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Nigel Bamber

Head of Structural Analysis, Caterham F1 Team

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Have you signed the Charter for Compassion, and if not, why not?

The Charter for Compassion was opened for people to affirm in November 2009.
I signed it last night, and was the 88390th person to do so. Tonight it is up to 88429.
Nearly 1/2 a million people have watched Karens' TED talk announcing the Charter.
So why haven't more people signed it?
Perhaps you didn't know about it? I've only just found it out of over a thousand TED talks. Perhaps you watched the talk, but were too busy to look at the charter website? Perhaps you took a dislike to Karen?
I hope there wasn't anyone who didn't sign because they are opposed to the idea of compassion!
Maybe you are a non-believer and thought it was only a religious thing. It's not.
Read it. It asks you affirm a principle which is at the heart of secular codes of morality as well as religious ones, a principle which may be hard wired into our brains.

So have you signed it? Have a look at the charter itself (ignore the talks, all the other stuff on the charter website) and if you can't sign, please tell me why. What would have to be different for you to accept it!

There are 1.2 million TED community members. Let's see if we can give the charter a boost and stand up and be counted in the process?

http://charterforcompassion.org

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  • Jul 26 2012: Sorry Nigel.

    The Charter's intro claims it to be above ideology, but it's filled with it.

    Karen says[?], "...we should help make religion a force for harmony."
    To me, "force-&-harmony" stink of a oxymoron.

    Is this gonna end up being another Law (read: "battering-ram)?
    I get the impression that it's saying, "Join our clique, have more power, be cool; because you [little-old 'you'] just aren't important-enough to help on your own."

    I don't believe ANY religion has compassion at its center; I believe they all have a God at their center. This Charter would see those Gods displaced!

    The emoticon on their web site: I believe that's a dark-magic sigil, (or closely-tied to one).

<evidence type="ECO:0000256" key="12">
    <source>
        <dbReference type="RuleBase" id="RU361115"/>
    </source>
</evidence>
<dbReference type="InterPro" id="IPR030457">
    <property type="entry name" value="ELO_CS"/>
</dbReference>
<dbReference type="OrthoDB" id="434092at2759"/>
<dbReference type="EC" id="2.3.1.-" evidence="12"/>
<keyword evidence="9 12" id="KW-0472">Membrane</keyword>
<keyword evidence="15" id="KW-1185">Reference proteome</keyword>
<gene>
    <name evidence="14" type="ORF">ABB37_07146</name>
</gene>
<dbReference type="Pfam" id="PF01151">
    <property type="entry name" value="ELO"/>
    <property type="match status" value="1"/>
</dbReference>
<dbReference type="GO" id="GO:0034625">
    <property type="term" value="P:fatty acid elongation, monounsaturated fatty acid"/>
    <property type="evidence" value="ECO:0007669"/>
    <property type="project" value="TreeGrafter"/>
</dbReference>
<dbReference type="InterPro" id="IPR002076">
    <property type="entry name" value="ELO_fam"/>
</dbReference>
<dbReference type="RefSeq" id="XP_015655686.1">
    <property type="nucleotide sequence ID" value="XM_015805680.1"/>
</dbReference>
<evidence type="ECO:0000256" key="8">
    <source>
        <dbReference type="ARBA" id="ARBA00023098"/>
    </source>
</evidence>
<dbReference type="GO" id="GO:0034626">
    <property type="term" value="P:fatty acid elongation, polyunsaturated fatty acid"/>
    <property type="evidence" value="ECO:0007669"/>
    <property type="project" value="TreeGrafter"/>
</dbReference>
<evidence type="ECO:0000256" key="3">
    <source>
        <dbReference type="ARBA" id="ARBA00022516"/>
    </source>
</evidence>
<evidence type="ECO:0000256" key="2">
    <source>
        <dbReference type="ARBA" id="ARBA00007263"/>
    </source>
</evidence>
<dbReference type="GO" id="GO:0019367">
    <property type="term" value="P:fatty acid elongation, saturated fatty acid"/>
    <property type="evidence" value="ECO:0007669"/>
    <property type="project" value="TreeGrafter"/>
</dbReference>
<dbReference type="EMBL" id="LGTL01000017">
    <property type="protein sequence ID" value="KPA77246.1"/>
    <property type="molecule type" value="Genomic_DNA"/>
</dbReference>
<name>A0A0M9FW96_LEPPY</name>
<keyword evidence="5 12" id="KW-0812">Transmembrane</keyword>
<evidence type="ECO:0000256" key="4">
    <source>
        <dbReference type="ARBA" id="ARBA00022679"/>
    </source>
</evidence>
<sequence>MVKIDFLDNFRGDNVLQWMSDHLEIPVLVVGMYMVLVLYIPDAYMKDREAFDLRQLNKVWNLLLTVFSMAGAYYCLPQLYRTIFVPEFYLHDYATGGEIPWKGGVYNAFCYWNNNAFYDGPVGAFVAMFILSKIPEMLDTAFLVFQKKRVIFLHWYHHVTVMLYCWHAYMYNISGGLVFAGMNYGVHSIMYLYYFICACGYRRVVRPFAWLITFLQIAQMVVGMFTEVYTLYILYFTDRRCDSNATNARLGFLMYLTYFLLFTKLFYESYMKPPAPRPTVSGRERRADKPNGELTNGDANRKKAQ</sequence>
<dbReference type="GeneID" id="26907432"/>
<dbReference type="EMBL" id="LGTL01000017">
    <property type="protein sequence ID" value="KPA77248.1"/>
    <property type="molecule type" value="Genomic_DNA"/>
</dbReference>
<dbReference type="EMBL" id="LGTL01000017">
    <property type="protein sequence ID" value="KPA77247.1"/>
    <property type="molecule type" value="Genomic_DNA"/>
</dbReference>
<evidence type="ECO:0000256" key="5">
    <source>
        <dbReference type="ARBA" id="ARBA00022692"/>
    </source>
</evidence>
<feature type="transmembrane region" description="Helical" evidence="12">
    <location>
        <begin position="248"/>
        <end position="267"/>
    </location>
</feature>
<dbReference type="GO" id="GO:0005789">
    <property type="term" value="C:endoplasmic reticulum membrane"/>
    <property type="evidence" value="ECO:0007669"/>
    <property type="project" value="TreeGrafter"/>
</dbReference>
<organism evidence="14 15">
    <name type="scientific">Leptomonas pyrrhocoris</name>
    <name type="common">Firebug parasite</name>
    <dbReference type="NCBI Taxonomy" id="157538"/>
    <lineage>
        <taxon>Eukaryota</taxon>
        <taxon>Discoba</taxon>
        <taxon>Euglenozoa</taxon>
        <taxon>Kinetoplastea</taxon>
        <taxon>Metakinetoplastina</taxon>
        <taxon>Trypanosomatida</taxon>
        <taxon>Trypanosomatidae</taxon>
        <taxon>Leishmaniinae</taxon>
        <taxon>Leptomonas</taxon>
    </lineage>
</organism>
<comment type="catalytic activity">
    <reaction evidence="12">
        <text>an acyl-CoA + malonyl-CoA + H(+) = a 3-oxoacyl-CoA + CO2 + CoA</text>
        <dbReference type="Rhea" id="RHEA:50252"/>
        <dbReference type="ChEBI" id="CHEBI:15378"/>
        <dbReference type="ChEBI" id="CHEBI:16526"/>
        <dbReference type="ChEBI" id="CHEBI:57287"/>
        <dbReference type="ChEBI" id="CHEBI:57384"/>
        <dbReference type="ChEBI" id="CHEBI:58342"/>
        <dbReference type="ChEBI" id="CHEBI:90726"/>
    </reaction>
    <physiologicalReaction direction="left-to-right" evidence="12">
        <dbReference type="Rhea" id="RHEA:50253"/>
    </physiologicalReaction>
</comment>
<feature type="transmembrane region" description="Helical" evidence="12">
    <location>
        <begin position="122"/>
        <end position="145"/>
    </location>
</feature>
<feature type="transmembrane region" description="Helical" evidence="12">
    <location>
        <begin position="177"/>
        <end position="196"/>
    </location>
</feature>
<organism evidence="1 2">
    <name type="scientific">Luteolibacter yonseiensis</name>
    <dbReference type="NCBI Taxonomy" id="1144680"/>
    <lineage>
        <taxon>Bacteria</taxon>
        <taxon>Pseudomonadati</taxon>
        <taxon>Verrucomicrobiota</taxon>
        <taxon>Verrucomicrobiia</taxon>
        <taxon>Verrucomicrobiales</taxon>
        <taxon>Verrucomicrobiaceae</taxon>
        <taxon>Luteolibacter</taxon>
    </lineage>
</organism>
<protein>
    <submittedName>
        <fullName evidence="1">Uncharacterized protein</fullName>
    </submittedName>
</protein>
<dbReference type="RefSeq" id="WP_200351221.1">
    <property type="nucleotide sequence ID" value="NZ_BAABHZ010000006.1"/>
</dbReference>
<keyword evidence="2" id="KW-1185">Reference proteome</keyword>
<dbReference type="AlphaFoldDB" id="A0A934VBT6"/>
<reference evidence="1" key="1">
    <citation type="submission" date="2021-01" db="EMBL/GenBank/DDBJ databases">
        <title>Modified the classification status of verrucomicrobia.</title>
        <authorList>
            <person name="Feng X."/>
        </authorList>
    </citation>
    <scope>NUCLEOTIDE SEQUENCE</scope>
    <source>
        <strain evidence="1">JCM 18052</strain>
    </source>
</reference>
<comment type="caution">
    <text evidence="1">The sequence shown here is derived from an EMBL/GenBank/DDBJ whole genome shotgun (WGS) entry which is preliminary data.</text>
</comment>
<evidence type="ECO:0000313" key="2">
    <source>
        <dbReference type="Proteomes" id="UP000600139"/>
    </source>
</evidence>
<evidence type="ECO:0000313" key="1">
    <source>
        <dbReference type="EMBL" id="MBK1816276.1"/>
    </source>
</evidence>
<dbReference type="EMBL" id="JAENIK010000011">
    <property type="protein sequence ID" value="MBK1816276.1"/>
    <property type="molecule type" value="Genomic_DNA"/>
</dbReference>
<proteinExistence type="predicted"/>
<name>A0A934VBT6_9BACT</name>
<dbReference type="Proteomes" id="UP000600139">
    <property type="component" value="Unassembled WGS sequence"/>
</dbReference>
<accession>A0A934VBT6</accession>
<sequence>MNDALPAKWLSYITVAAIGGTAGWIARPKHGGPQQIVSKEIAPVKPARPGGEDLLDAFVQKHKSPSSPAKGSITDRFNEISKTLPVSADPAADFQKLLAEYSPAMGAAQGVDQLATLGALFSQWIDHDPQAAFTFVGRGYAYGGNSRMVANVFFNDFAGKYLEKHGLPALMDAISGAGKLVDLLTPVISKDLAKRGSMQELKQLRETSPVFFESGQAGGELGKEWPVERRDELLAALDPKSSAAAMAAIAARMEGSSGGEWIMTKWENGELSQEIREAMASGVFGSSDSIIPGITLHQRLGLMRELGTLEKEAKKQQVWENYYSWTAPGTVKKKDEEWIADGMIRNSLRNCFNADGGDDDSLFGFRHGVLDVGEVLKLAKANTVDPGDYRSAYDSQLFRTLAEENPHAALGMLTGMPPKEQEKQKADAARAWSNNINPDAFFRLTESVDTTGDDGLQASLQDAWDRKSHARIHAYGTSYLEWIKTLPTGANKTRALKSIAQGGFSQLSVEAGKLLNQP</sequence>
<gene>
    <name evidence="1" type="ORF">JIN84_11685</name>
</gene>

Karen says "Let's revive the Golden Rule." What is the Godlen Rule: "Do unto others as you'd have them do to you." It seems to be fairly/very close to perfect - (but not good enough). Even the Jewish Torah on One Foot: "That which is hateful to you, do not do..." ...well, seems antithetical to define good "in the negative."
    Perhaps it's egotistical for me to search for something better than TGR, but I search.

    I did try to look around the site at "acts" to do, but found it hard to find anything useful; may try again later.

    The definition(s) of "charter" seem chock-full of legalistic spirit; hardly the stuff of "compassion."
    All-in-all, it tastes too One-World-Governminty.

    Perhaps I am merely reminded of the United Nations Something-Something on the Rights of Children; which I found to espouse "not enough rights."

    I WILL (merely) continue seeking a better life for me & others, without the help of this Charter.

    Edit: I just got to read the rest of the responses - {wow} lots of "No's". I feel bad for you now. Had I known before, I would've been so thorough.
    But it's good to see that you're trying to put it to use out there, and didn't "just sign the Charter." Hope you help others.
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      Jul 26 2012: Hi Steve,
      I'm sorry you don't feel able to sign. A lot of your objections seem to focus on the surroundng information on the charter site, rather than the charter itself. I do agree that the arguments in Karens' intros and talks have holes in them, but I felt that the charter itself offered a good tool for the religious and non-religious to find common ground. That's why I asked people to focus on the words of the charter and not the surrounding noise. I saw the logo as the mathematical symbol for infinity, but perhaps that's my scientific background showing through.
      I don't think that God lies at the centre of all religions as there are several religions that don't have a deity :-)
      I do see compassion as being a common thread that could give all people a starting point for peace.
      I've just got my first signing from Lawren above, and this made me feel extremely positive. It's this mutual movement of optimism that I feel the charter could generate, instead of being a clique. A sense that instead of feeling "why bother when everyone else doesn't" people could feel "I'm not the only one that feels this way". Cliques are exclusive, whereas the Charter shouts out to people to be included.
      We've all been stitched up in the past by the small print in legal documents so perhaps calling it a charter brings some of this baggage with it. Perhaps it should be called the Promise, and sealed with a virtual handshake or a kiss. Having to always look carefully at the small print has made us all cynical. Is it possible to look for the good in the charter words themselves, without worrying about being trapped?
      There are a lot of NOs here, but at least no one has said that Compassion itself is a bad idea. :-)

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